Later, when the young man had determined to end any sexual contact with Theisen, he remained acutely aware of how close the priest was to the rest of his family. Theisen drove up from the Bronx to visit them, and the young man took to avoiding his own house when he saw the priest's car parked there.
Years after Theisen had left Rockland, the priest continued to write letters to the teen-ager and regularly spoke to his mother on the telephone.
"My mother would have felt that it was wrong of me," the young man told Tuckman, referring to any attempt he might make to rebuff the priest's friendship.
Abusers frequently try to remain close to their victims long after the abuse ends, Clohessy said. Not only does it decrease the chance that the victim will come to view what happened as abuse, but the abusers are privy to early warnings that their behavior might be revealed — often when someone decides to seek therapy.
The pattern of the young man's seduction also was familiar, said John Aretakis, a Manhattan lawyer who has handled two dozen cases involving sexual abuse and the Roman Catholic Church, and who later represented the young man in a lawsuit.
"The priests have a period of time when they're grooming their victims," he said.
They work to win their victims' confidence, behaving as a trusted peer who lets them have a beer or watch a pornographic videotape. Then they begin wrestling or giving massages, Aretakis said.
"It starts out with mild stuff and goes on to sexual stuff," he said.
By the time the young man spent his month at the beach in the summer of 1981, he had been seeing the priest every week for a year, stopping by the church rectory or the religion classes that Theisen ran.
Sometimes, the priest took out a group of teen-agers, other times the young man alone.
Once at the beach, the group would talk for hours before the priest started playing games with them. Theisen would cloak the sexual intent in claims that he was teaching the young men self-control.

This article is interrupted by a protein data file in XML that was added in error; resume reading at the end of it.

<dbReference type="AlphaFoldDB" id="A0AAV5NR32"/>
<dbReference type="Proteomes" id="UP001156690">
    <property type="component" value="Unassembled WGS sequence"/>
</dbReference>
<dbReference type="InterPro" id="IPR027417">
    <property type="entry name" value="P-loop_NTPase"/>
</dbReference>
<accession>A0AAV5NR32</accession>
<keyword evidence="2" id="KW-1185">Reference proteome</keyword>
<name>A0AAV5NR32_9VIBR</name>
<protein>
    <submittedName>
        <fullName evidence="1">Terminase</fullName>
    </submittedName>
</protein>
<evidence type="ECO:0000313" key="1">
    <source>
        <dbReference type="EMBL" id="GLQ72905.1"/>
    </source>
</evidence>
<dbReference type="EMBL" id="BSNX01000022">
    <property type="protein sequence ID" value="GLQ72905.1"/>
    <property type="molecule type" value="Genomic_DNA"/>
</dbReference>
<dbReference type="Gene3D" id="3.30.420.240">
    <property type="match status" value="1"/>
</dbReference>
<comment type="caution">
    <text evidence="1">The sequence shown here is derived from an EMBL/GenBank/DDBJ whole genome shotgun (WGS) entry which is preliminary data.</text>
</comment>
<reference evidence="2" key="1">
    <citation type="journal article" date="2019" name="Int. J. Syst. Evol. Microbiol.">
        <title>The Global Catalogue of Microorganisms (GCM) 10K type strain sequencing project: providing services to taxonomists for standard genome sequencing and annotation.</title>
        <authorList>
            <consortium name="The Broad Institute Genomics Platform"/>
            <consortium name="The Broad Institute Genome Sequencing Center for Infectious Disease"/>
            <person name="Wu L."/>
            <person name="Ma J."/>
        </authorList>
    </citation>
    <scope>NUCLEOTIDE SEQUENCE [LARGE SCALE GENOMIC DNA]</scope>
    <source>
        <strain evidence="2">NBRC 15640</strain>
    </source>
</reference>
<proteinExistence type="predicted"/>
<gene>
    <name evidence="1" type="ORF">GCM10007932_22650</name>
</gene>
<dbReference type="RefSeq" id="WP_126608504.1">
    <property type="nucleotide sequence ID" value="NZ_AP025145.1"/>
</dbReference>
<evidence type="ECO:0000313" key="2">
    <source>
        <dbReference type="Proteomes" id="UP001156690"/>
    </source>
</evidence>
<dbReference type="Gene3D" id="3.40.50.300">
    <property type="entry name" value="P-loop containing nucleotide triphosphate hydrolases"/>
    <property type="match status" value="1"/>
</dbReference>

"He would tell you to relax and he would walk his fingers like a spider over your body, telling you that you have to trust him and seeing if you had control," the young man said.
The behavior would turn progressively sexual. At the same time, the young man said he had begun drinking every day.
"I don't know why I let him, but I did," he said. "I had mixed feelings. I didn't feel bad, but afterwards I would wonder if I was gay or what's going on."
At one point, the priest filmed the group; at another, Theisen coerced the young man to perform a sexual act by holding a lighted cigarette near another teen-ager's genitals. After the trip, any sexual activity took place in the priest's car.
The abuse came to have a devastating effect on the young man's relationships with his family, friends, and later, his girlfriend, according to Tuckman's report. Wracked with poor self-esteem, he agonized over why he allowed the abuse to occur and only much later saw the behavior as manipulative.
"He would say that he loves me, and we're such good friends," the young man said of Theisen. "It wasn't love and friendship. It was an adult priest with kids, and that makes me mad."